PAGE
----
Cruising To Alaska


I had decided to write this article a while ago, but then got a call about Alaska cruises, and decided some basic travel opportunity education was in order.

There are more ways to see Alaska than there are days in a year. You have your basic cruise to Southeast Alaska, also known as the Inside Passage. You have longer cruises that go to ports of call not on the Inside Passage itineraries. You have six mainstream cruise lines that sail to Alaska, in addition to small ship and expedition cruises and a few luxury cruise lines. You have “cruise tours” which are land tours to the interior of Alaska that can be added before or after the seven-day north/south cruise. You have escorted bus tours that cover the interior, to which a cruise can be added. And lastly, you have independent travel. How do you know which is the best for you? This is where the help of a certified travel agent can save you money, time, and frustration.

Take for example just one cruise line, Holland America. They offer five different seven-day cruises and one extended 14-day cruise. Some are round trip from either Seattle or Vancouver, and some are one-way north or south.

These one-way cruises are the ones to which a “cruisetour” can be added. Cruisetours can vary from four to 13 nights, depending on which areas of the interior you wish to see and how long you want to stay at places like Denali National Park. Holland America cruises offer 31 different cruisetours. Now multiply that by the five other mainstream cruise lines, and you get an idea of the variety of cruises and cruisetours that are available.


Photo courtesy of Carol Watts

Alaska Railroad line runs for quite a distance along the Turnigan Arm near Anchorage, Alaska.

Let’s look at some of the options available for cruises with Holland America. The seven-day Inside Passage sails round trip from Vancouver and passes through the Inside Passage at the beginning and end of the trip in addition to scenic cruising in Glacier Bay National Park and Tracy Arm Fjord. Ports of call are Juneau, Ketchikan and Skagway.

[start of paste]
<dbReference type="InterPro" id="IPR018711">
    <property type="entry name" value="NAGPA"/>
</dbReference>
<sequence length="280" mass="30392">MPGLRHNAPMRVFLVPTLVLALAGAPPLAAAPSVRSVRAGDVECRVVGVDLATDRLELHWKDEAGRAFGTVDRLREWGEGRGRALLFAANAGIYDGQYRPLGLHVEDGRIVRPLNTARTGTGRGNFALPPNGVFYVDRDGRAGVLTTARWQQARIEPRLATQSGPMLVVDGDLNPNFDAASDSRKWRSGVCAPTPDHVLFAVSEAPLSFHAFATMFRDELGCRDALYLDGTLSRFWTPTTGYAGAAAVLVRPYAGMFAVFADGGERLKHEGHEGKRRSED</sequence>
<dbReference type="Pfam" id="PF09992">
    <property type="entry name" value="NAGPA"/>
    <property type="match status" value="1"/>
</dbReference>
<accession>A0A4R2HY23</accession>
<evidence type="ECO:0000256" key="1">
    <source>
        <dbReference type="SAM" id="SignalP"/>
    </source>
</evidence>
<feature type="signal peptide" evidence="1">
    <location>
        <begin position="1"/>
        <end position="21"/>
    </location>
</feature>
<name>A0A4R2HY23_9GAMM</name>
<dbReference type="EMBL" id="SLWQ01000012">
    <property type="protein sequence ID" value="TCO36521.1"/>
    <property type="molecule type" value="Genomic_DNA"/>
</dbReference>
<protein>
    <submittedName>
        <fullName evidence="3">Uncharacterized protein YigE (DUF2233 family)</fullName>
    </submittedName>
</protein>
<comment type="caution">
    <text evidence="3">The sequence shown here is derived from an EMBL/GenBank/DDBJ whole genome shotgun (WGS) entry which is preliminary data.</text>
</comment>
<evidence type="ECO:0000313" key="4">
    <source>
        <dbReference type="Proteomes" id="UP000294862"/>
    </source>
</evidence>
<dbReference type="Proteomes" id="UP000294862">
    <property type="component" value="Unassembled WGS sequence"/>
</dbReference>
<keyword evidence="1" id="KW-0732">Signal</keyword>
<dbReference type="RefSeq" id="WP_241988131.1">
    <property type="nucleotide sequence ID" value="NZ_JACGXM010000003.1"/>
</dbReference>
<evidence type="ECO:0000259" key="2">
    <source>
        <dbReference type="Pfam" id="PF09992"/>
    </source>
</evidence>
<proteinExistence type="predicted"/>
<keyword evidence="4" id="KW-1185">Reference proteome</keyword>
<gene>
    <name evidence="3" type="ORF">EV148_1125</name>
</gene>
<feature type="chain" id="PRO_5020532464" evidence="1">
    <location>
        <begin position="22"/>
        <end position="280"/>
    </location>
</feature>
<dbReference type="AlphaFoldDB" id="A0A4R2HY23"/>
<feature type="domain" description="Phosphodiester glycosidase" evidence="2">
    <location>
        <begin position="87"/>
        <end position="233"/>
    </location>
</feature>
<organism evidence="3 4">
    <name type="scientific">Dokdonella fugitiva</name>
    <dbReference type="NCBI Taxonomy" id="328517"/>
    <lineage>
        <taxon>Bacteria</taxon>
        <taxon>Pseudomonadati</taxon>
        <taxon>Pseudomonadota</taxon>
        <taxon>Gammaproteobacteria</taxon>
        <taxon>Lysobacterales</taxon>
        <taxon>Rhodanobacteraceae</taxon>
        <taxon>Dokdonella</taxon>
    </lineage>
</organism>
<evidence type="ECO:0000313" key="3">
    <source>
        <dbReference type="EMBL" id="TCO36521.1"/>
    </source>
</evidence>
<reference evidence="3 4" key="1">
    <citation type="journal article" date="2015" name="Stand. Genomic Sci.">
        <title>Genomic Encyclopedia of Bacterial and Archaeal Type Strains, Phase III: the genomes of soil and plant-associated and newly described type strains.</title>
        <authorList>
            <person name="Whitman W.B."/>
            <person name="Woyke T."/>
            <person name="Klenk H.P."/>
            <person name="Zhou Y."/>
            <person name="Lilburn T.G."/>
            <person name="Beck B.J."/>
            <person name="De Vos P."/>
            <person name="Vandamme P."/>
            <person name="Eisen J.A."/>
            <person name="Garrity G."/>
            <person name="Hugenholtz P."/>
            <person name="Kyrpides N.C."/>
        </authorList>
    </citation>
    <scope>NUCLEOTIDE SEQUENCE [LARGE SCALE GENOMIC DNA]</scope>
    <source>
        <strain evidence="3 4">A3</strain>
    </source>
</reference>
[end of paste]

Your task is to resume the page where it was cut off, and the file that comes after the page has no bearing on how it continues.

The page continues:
There are two different seven-day round trip Seattle itineraries, depending on whether you want to see Hubbard Glacier or Glacier Bay National Park. Neither of these cruises passes through the Inside Passage, but sail to the west of Vancouver Island both coming and going from Seattle. Ports of call are Juneau, Sitka, Ketchikan and Victoria. The seven-day one-way north or south cruises both sail through the Inside Passage either coming or going to Vancouver and both spend a day cruising Glacier Bay National Park. The northbound cruise stops at Ketchikan, Juneau and Skagway, while the southbound cruise substitutes Haines for Skagway.

The 14-day round trip Seattle cruise visits the major southeast ports of call in addition to Kodiak, Anchorage and Homer. So if you know, for example, that you really want to see Victoria or Sitka, or the Inside Passage, or Hubbard Glacier, some of the above itineraries can be eliminated. Of course, itineraries with Celebrity, Royal Caribbean, Princess, NCL or Carnival can be completely different. You can spend hours on the Internet cruise sites researching this information yourself, or you can visit a certified travel agent at no additional cost. (Booking with a local agent keeps part of the commission in Payson, whereas booking directly with the cruise line gives them 100 percent of the commission.)